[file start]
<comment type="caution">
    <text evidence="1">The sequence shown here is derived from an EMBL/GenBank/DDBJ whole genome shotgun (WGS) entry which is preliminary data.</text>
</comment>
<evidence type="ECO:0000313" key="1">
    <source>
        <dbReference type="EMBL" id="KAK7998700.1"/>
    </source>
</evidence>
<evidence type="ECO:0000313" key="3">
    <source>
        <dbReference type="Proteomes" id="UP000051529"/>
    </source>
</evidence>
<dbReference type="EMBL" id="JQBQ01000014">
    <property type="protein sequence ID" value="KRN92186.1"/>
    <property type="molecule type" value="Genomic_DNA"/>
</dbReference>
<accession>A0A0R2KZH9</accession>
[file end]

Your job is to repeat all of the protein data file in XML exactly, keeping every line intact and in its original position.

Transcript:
<comment type="caution">
    <text evidence="1">The sequence shown here is derived from an EMBL/GenBank/DDBJ whole genome shotgun (WGS) entry which is preliminary data.</text>
</comment>
<evidence type="ECO:0000313" key="1">
    <source>
        <dbReference type="EMBL" id="KAK7998700.1"/>
    </source>
</evidence>
<evidence type="ECO:0000313" key="3">
    <source>
        <dbReference type="Proteomes" id="UP000051529"/>
    </source>
</evidence>
<dbReference type="EMBL" id="JQBQ01000014">
    <property type="protein sequence ID" value="KRN92186.1"/>
    <property type="molecule type" value="Genomic_DNA"/>
</dbReference>
<accession>A0A0R2KZH9</accession>